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The Tomb Raider franchise has been all over the place in the decade and a half since it began. The first three games were quite loved, but soon the quality started to decline, and followers began to drop off. A reboot, Angel of Darkness, was meant to start a new trilogy but failed to entice customers. Developer Crystal Dynamics was passed the torch.
Their games were well-received, but Crystal Dynamics wasn’t happy with making the same old experience. They wanted to take the protagonist we all know and love and explore her roots. A third reboot went into effect, and now we have the new, simply titled Tomb Raider. This is the biggest change the series has ever seen, adopting an entirely different gameplay style. While it doesn’t quite go in the direction some of us may have wanted, it is a sharply made game that left me wondering just what will happen next for Lara.
This new Tomb Raider is all about Lara Croft becoming the video game heroine she is meant to be. She is fresh out of college and on her first archeological expedition along with the crew of the ship Endurance. A storm hits one night and causes them to wreck on a mysterious island in a location called the Dragon’s Triangle. These storms prevent anyone from leaving the island, no matter how much they try.
Almost immediately, the group is set upon by a strange, aggressive cult that seems to want them dead for unknown reasons. Lara manages to escape and must learn to survive on the hostile island.
The story is very much about a scared young woman overcoming her fears and doing what’s necessary to live. Lara isn’t the grizzled veteran we know her to be in the other Tomb Raider games; her first few kills leave her pretty shaken. Her very first actually brings her to tears, a reaction that maybe feels a bit direct but is still effective. Of course, she soon kills a dozen more men and then hundreds more by the end of the game. Crystal Dynamics tried to balance the absurd number of people Lara kills with the way she deals wit those deaths, and it really works — for a while. As the game goes on, she becomes more hardened to the violence. It never quite feels like she has become heartless and bloodthirsty, but she gripes less about what she must do as the game marches on. Even though this character-building doesn’t quite succeed, it’s the best I’ve ever seen a game handle this dissonance between a character’s personality and actions.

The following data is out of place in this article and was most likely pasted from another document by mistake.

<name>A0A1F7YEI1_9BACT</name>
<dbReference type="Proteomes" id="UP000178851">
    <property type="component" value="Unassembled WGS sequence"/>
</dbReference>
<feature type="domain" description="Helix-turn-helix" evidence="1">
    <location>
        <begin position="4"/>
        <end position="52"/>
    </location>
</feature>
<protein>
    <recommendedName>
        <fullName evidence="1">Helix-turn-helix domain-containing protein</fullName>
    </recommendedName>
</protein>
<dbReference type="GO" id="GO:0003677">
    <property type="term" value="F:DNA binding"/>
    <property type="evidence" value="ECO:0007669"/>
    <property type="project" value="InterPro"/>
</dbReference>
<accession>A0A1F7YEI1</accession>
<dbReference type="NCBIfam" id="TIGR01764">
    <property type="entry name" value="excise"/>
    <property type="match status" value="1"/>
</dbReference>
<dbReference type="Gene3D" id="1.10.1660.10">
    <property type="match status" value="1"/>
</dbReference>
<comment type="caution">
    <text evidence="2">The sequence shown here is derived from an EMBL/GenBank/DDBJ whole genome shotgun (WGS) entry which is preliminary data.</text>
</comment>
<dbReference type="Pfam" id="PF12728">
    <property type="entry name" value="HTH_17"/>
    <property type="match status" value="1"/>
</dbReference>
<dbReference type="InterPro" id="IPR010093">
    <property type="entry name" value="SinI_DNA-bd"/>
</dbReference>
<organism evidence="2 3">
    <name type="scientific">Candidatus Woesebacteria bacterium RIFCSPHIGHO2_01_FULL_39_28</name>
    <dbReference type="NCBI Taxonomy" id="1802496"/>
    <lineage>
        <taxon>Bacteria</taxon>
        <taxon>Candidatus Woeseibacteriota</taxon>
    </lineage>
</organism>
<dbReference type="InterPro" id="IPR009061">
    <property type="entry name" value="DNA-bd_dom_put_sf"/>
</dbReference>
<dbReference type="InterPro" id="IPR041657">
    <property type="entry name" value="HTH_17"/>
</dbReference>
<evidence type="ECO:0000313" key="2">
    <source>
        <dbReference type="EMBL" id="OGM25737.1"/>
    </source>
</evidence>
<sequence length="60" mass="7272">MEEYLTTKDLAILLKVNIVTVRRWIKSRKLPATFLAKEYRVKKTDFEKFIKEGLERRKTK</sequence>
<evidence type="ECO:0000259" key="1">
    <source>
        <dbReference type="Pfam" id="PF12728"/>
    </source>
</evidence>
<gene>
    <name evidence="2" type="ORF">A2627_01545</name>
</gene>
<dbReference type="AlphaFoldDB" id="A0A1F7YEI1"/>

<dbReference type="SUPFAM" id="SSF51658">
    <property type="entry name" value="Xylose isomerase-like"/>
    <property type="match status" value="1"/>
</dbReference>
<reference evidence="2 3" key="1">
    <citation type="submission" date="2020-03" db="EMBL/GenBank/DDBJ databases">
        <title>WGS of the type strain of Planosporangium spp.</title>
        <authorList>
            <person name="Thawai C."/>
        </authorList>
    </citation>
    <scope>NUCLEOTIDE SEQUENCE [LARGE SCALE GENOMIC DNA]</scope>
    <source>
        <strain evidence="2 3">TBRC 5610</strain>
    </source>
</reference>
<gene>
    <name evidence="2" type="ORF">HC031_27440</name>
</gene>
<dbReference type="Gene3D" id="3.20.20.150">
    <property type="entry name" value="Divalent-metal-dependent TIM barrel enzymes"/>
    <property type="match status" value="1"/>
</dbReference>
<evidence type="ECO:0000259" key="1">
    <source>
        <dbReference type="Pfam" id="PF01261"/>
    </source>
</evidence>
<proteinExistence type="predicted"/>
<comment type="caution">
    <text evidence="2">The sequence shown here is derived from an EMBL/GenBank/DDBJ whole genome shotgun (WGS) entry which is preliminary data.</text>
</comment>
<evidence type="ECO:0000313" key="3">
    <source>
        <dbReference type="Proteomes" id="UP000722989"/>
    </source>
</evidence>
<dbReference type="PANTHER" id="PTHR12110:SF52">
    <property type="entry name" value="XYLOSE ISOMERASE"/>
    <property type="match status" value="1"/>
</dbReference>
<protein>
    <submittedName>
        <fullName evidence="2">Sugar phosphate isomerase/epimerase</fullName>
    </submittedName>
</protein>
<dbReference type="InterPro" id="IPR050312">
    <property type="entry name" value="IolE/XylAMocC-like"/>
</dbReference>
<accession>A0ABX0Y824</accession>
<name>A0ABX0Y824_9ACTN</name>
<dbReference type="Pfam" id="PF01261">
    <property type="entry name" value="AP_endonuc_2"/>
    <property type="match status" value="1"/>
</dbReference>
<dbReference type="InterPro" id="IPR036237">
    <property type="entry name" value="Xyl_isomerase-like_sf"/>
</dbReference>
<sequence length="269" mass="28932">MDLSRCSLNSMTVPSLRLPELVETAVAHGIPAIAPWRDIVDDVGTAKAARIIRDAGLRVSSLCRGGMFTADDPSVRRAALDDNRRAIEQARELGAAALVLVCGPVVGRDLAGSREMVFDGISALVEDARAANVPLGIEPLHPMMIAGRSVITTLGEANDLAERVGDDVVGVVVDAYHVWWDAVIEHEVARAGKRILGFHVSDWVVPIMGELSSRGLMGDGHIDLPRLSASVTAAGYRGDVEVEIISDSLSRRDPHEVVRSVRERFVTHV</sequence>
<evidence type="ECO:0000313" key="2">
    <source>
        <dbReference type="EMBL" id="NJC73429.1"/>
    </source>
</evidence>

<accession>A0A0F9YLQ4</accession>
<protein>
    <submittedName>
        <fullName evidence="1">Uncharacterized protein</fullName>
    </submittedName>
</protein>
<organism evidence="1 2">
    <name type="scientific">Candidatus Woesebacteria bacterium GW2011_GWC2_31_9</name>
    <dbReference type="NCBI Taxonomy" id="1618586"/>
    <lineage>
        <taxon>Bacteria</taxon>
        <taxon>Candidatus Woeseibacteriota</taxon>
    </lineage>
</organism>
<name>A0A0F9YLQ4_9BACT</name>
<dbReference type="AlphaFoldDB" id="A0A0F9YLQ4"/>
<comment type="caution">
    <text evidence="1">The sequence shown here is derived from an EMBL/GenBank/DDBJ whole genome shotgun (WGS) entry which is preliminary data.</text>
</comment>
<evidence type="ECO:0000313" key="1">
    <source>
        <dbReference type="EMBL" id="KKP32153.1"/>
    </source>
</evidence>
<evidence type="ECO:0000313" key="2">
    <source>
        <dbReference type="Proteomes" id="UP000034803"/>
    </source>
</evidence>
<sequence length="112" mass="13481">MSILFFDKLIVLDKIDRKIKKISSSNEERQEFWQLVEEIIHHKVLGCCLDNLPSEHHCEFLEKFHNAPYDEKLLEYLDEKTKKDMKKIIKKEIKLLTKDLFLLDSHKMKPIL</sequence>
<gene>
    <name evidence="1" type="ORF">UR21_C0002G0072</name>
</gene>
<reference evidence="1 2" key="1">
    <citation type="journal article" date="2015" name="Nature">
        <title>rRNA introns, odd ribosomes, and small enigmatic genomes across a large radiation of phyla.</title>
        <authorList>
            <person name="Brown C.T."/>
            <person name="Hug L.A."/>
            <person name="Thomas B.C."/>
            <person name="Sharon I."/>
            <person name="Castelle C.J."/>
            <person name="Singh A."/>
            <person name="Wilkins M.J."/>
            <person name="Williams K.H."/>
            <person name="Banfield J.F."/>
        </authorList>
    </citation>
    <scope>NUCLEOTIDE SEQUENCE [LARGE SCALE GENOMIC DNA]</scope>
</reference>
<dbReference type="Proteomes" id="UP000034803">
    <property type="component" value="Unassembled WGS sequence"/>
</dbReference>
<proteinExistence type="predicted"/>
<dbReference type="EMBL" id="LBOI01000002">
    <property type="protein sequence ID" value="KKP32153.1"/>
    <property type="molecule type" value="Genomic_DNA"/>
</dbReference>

The bigger problem is that I often wondered how in the hell Lara survives everything that happens to her. At the beginning of the game, she frees herself from a rope just to fall onto a piece of rebar. It stabs her completely through the torso — in through the front and out the back. For a while, she holds her side and seems pained by it. Pretty soon, though, she’s just fine; at least until later when it starts to hurt her again and she has to cauterize the wound with a heated arrowhead. How she manages these injuries feels very inconsistent.
These wounds almost never seem to hinder her climbing ability either, except for one or two parts in particular where she climbs slowly and groans as she does. I understand the need to make a game fun to play and not annoying for the player, but it really sucks all the believability out of the moment. Even with all these complaints, I still really enjoyed the story. It was interesting to see Crystal Dynamics come up with this new origin for Lara. There may be a bit of dissonance in it, but I was still fascinated by the way she grew as a character. I haven’t seen anything like it, and I’m intrigued to see where the series will take her next.
Fans of earlier Tomb Raider games may not like the changes that have been made to the gameplay. Those games had a very unique feel, combining tricky platforming that required sharp timing and reflexes with an acrobatic and fast-paced shooting system. This new Tomb Raider feels more like Crystal Dynamics copied Uncharted’s style in multiple areas. Both games have third-person shooting (although Tomb Raider has no true cover system), follow-the-obvious-path climbing, and huge set-piece moments. It even feels like an Uncharted game in the way it moves and plays. This isn’t necessarily a bad thing as Naughty Dog’s games are pretty well-executed third-person shooters. What’s unfortunate is that this robs Tomb Raider of some of its uniqueness, making it feel like a clone of another game when it could have been more original.